We want to make it abundantly clear that we support the principles of open research. We also believe in the value of the publisher and recognize the precariousness of those in the humanities, social sciences, arts, and design disciplines. Our position is that a hardline perspective, with universal fixed targets, will adversely affect these fields, and the publishers that support them. For their survival, journals in these areas already face strong headwinds. Plan S, if deployed in fixed universal ways, might unintentionally create a scholarly communication ecology that serves as a barrier to scholars in these fields having a voice, thus contradicting its ultimate aims. It may disproportionally disadvantage small, independent, not-for-profit publishers, depleting the pool of institutions that can support diverse views.
Nevertheless, we are ready to support this process, working with the communities we serve.
We believe we have been at the forefront of developing new models for sustainable scholarly communication ecologies. Our mission has been to lower the cost of access while sustaining the independence and longevity of our research networks. These are some key aspects of our approach.
At $5 per article and affordable subscription fees.
At $250 our Hybrid Open Access pricing is significantly lower than the norm, allowing a greater number to choose to make their work Open Access independently or lower the burden or institutions and funders.
We have pioneered a membership model. Anyone can submit an article for consideration at zero cost. But a network membership is required to complete the publication process. Membership ensures that our research network ecology remains stable and sustainable. But membership is more than an article processing fee. It comes with many benefits, including subscriber access to all electronic publications, both journals and books.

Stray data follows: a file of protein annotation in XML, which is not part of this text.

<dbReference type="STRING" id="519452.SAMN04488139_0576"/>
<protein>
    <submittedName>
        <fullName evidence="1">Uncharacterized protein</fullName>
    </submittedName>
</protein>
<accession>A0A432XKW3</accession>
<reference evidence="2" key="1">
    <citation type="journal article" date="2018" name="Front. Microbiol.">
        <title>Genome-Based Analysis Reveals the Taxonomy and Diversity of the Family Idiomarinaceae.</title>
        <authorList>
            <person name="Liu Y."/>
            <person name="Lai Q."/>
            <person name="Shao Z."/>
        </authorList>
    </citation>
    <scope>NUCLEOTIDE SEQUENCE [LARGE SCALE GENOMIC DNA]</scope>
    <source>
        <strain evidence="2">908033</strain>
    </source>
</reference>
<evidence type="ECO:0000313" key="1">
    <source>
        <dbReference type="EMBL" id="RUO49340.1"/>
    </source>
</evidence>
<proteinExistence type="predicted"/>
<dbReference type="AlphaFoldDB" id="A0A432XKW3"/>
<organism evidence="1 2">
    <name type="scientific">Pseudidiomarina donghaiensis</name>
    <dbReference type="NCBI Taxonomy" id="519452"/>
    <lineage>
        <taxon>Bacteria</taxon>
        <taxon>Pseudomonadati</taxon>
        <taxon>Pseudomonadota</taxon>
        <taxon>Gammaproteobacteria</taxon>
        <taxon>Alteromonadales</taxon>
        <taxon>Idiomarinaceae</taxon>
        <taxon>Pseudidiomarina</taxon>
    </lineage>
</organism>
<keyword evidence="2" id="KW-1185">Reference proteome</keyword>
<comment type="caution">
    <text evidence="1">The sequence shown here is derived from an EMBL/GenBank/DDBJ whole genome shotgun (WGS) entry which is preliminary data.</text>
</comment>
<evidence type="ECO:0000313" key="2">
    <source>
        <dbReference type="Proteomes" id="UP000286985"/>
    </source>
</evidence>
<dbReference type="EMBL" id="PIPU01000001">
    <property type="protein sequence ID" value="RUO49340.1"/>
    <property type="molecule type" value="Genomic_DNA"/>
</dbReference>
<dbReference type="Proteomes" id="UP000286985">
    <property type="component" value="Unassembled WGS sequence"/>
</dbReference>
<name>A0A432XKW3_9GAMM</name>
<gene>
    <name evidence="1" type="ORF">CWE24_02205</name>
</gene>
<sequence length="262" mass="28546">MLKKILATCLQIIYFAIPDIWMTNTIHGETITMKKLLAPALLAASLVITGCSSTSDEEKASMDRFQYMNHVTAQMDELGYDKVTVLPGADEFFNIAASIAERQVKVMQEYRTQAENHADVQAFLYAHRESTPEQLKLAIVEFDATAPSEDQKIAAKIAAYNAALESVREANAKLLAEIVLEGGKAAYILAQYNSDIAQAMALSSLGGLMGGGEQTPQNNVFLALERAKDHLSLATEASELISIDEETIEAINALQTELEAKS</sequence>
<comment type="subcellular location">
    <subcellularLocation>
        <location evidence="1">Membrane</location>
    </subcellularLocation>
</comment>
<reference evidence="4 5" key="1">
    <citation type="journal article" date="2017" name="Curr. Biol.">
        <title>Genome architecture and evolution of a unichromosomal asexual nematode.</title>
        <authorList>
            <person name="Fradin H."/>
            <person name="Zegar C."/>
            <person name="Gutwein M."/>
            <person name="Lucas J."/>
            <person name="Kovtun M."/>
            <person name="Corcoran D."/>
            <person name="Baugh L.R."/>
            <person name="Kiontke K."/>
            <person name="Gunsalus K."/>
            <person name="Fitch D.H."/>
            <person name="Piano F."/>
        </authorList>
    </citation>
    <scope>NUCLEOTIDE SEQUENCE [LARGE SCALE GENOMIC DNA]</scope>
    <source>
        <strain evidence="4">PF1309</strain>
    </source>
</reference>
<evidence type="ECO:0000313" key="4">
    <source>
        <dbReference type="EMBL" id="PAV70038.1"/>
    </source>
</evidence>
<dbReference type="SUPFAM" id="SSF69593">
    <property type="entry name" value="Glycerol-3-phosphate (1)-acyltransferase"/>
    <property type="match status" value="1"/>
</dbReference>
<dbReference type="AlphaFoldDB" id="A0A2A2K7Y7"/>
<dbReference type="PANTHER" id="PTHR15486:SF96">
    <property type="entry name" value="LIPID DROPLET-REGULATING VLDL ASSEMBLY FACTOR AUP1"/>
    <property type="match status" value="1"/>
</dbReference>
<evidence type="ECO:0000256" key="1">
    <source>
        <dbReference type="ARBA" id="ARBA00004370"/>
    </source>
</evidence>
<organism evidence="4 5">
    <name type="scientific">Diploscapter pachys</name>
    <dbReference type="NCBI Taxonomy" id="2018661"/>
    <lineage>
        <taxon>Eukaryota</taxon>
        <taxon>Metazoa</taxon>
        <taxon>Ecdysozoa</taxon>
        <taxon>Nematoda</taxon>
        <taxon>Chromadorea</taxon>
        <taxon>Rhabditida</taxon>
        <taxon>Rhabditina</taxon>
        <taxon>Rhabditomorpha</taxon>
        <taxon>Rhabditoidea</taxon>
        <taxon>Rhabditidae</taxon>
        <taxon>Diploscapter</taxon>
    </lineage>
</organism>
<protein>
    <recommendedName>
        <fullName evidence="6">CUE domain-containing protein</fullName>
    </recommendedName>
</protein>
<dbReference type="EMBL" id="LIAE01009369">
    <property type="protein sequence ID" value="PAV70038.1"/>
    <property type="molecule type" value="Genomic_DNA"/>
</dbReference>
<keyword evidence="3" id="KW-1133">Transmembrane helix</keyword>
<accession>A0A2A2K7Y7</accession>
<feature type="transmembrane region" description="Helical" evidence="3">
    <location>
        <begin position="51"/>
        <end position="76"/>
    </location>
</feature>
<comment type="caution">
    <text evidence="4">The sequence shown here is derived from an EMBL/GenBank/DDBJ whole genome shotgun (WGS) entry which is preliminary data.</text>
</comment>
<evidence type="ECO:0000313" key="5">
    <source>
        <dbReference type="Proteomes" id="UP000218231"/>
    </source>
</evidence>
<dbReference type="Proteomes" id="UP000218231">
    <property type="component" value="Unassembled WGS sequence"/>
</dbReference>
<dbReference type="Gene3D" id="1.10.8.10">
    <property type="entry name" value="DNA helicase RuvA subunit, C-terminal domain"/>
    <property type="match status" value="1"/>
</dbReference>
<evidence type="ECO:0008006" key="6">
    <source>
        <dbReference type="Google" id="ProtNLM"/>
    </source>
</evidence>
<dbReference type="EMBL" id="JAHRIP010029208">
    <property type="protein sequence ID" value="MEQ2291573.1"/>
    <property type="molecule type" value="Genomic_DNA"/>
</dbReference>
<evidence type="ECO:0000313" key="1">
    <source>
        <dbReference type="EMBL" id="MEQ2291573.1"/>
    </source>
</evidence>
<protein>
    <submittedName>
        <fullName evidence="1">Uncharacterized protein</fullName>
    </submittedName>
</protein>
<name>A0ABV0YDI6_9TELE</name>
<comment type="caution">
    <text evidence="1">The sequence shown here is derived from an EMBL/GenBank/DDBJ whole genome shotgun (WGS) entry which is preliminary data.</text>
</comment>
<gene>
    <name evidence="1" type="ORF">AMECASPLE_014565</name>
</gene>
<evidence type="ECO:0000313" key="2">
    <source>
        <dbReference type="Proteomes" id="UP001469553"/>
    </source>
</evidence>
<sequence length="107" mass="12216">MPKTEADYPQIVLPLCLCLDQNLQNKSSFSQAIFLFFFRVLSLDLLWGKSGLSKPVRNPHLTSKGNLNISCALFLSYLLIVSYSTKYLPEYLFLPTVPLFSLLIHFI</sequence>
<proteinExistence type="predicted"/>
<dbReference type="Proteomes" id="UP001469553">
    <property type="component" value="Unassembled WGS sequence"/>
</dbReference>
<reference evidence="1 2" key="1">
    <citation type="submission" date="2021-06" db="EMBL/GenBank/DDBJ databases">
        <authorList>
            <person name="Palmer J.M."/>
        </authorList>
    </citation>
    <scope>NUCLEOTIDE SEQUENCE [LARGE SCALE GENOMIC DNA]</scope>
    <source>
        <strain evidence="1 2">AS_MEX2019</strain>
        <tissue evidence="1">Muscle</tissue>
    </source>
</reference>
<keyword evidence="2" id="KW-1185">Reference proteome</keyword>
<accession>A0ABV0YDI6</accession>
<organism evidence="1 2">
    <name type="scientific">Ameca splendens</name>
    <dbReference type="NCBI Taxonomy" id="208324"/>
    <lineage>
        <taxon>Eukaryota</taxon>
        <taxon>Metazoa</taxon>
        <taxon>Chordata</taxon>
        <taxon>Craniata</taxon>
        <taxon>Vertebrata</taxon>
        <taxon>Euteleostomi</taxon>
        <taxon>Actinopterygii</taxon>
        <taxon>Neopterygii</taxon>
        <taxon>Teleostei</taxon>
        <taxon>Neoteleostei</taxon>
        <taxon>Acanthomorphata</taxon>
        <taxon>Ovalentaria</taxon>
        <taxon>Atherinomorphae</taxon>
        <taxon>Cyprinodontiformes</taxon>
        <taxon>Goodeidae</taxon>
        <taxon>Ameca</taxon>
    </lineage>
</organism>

We have spent the last twenty years researching and building platforms to support scholarly communication. We are currently building a third generation platform: CGScholar. Our aim has been to build a platform that engages with the challenges the Plan S movement, offering a trusted marketplace for knowledge work, one that rigorously democratizes the process of knowledge-making, rewards participants, and offers a secure basis for the sustainable creation and distribution of digital knowledge artifacts.
As always, we are open to shifting models and collaborate experimentation with researchers, authors, funding institutions, and libraries. Here are some general practices that serve as our action plan in the current landscape.
We believe we are already operating within the general principles of the Plan S movement via our existing, affordable, Hybrid Open Access option. We do so in a way that allows research funding institutions to support this transition. We are also mindful of the need to develop processes that can sustain all disciplines, rather than a mandating a system that may not work for the humanities, social sciences, arts and design. We commit to continue to educate on the importance of "choice" at the point when an author has to decide between the Open Access and non-Open Access option. We are also introducing in 2020 a range of new Open Access and Open Research Membership options. Nevertheless, we feel, a universal mandate of Open Access penetration may not be desirable or achievable by some felids, particularly fields that are already underfunded and may not be able to bear the cost of “transformation.”
Our Membership model is where we will continue to educate authors about the relationship of and fees to substantiality and access. We commit to support the visibility of research by keeping costs as low as possible. But again, we also want to clarify how the membership model is more than an article processing fee. It comes with many benefits, including subscriber access to all electronic publications.
We commit to further promoting our affordable Hybrid Open Access models to support aa transformative models, but within the realities of the funding constraints of disciplines in humanities, social sciences, arts and design. We are open to a future without subscriptions. At the same time, we will continue to ensure out subscription rates are fair and that all modes for accessing content are supported.